It's been over a year since the don't-call-it-a-fan-film Prelude to Axanar, set during the four-year war between the Federation and the Klingon Empire, raised over $100k on Kickstarter. The entirety of that prequel has since been released and more Kickstarters (and now an Indiegogo campaign) have cropped up to raise more money for a feature-length Axanar film.
Several members of the Blastr writing staff have written about this project with enthusiasm, myself included. But as the latest in their fundraising campaigns is about to come to an end, it's natural to raise the question - is Star Trek Axanar still worth it?
Nothing about Axanar is an easy sell. There's already a third in a new series of official Star Trek movies being made,the previous two of which made serious bank for CBS. For some of us those movies may be STINO (Star Trek In Name Only) but that doesn't make them unpopular with the moviegoing public. And the reality is that, even though Paramount has been pretty game so far (provided Axanar doesn't make any money off distribution), they could always change their minds at any time and squash the project.
Yet despite all that, the support is still pouring in. With over $450k already raised this go around and a cast flooded with a who's who of Trek and sci-fi greats, it's hard not to get caught up in the hope that Axanar might just be the best Star Trek movie in decades. So we reached out to the crew behind Axanar to find out how things are going, what challenges they're dealing with, and to see if this trek is still one worth taking.
So I started with the obvious - Why is Axanar worth working on? For Line Producer, Michael DeMerritt, it's about setting a new standard in fan filmmaking. "Axanar desires to bring the best of the two worlds to one place, a fan production but professionally made, with established actors, professional crew, and high production ideals. I believe this trend is growing and as a dedicated DGA member I would like to see my union follow in the footsteps of SAG-AFTRA and start to organize these productions - the one's that seek to be something greater than a fan film, more of a professional endeavor (and by Professional I mean cast and crew being paid like any other job, that is to say it is your profession)."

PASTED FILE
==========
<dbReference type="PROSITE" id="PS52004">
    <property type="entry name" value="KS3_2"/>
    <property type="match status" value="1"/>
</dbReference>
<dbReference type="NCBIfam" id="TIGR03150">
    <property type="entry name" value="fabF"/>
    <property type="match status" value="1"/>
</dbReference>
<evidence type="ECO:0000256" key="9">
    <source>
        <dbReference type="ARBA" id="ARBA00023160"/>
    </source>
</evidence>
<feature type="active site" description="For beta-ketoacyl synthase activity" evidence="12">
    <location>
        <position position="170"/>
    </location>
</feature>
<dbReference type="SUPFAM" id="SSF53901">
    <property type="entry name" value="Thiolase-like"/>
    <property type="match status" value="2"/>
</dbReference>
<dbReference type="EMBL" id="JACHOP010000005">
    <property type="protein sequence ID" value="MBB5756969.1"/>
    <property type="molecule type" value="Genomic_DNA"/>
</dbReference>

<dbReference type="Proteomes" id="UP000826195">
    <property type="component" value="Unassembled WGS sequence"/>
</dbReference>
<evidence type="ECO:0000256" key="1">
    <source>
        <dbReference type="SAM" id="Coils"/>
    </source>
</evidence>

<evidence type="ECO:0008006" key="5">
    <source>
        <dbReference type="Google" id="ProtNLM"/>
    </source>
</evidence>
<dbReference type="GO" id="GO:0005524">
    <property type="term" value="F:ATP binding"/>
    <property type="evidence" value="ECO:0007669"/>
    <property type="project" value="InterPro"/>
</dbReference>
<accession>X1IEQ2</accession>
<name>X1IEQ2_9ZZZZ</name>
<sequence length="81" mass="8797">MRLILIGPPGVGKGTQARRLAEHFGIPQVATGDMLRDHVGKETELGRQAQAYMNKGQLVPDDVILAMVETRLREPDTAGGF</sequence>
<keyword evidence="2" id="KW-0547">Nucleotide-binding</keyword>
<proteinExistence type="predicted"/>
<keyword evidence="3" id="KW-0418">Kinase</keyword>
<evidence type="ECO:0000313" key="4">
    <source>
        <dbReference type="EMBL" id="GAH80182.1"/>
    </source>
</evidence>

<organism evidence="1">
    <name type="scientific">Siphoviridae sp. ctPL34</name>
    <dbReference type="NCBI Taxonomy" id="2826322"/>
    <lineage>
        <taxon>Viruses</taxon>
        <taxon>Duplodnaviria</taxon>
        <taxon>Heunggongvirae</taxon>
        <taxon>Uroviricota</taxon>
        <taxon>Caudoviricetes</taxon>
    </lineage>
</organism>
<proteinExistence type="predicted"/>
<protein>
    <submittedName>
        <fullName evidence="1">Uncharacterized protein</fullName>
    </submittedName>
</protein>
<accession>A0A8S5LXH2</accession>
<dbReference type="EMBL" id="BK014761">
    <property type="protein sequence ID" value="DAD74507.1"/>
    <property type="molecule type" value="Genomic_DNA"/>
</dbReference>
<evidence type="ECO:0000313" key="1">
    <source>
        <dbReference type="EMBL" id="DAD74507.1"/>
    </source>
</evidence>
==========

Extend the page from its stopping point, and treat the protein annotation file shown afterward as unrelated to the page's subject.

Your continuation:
"The pattern budget for a Star Trek Episode in my 11 years on the series (all of Voyager and all of Enterprise) was north of $2.3M -- and that's not adjusting for inflation."
It doesn't take much looking around to see how small productions, fan works, and kickstarted projects of any size can go awry. It's all too common for hard work to go unpaid and uncredited. As stunning as it may be to see the multiple fundraising campaigns for this one fan project, part of that hopefully means that the people doing the work are getting compensated.
Surprisingly one of the most interesting things we talked about is production costs. DeMerritt worked on both Star Trek: Voyager and Enterprise, so he's got a lot of experience with how much money needs to be spent on what. Or, in some cases, how the cost of certain effects has changed.
"The pattern budget for a Star Trek Episode in my 11 years on the series (all of Voyager and all of Enterprise) was north of $2.3M -- and that's not adjusting for inflation. We are trying to reach that level of quality on a fragment of the budget. The series amortized sets over years, all our sets have to be paid out of the money raised - which was why [Executive Producer] Alec [Peters] needed Pre-Production budget and Production Budget to be funded separately. He is trying to make a fantastic project on less money than we spent just to build the Voyager bridge set. Way less.
To his advantage is that the cost of some things have dropped -- a phaser beam on Voyager cost more than $2,000 each. If you saw a guy shoot and another guy get hit in two shots, that was $4,000+. Now its a few bucks. Green screen and tracking was very costly in the 1990's, now you put up some tracking marks and tell your computer to follow along. Very different world in VFX."
Speaking of Exec. Producer, Alec Peters, we asked him what about Axanar got him excited and he, once again, was very specific about the talent on board, specifically Babylon 5 vet (annd Emmy-Winning Production Designer) John Iacovelli.
The Axanar production crew strike an ironically inverse tone from what we've heard out of Bad Robot over the years. In 2009 especially, there was so much focus on nostalgia during production of the new Star Trek. We had pictures of Leonard Nimoy and Zachary Quinto standing side-by-side, talk of remianing faithful to what came before, and a plot that acknowledges the original shows without erasing them. But the movie itself, while fun, owed more influence to the sci-fi action of Star Wars than the exploration of humanity of Star Trek.
Meanwhile, the folks at Axanar, a fan film, are far more focused on talking about the bones of their project as opposed to the fandom side of things. When you ask them what gets them excited, it's not just the actors from the past who are coming back, it's also finding out there's a way to affordably gets top-notch hair and makeup.
Is Axanar still worth it? That's the question. And it can't just be answered in the affirmative because this Trek might be more faithful. We've already seen Prelude to Axanar and, yes, that does feel more like the Star Trek many fans grew up with than the fast-paced lens flare extravanganza that is the official relaunch. But far more assuring is the mundane questions, the how's and the whom's for all the little pieces that make up a production.
So as this final Indiegogo campaign winds down, it's the transparency of the production, I think, that matters most. But you tell me -- have you or would you put your money on this horse? And when you look at the production for Axanar, what do you see?
Axanar begins filming in January 2016.